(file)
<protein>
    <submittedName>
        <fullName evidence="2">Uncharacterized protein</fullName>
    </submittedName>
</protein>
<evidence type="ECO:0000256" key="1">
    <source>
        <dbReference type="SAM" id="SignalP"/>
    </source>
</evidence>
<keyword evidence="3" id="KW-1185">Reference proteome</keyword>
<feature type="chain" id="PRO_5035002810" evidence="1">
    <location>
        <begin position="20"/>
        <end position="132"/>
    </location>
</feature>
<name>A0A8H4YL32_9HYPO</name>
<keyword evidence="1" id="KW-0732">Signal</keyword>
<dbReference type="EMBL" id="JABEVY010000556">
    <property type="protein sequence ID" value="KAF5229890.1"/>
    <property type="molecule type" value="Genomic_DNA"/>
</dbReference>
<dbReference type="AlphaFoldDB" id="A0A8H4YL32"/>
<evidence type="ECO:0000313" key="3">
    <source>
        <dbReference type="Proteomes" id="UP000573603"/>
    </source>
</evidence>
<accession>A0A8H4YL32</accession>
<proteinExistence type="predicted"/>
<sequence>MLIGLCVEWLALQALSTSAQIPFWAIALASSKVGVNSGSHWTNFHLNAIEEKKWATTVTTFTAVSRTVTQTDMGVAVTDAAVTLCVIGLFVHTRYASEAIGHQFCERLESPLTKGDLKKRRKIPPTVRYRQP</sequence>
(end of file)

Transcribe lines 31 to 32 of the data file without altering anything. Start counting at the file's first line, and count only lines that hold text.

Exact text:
<proteinExistence type="predicted"/>
<sequence>MLIGLCVEWLALQALSTSAQIPFWAIALASSKVGVNSGSHWTNFHLNAIEEKKWATTVTTFTAVSRTVTQTDMGVAVTDAAVTLCVIGLFVHTRYASEAIGHQFCERLESPLTKGDLKKRRKIPPTVRYRQP</sequence>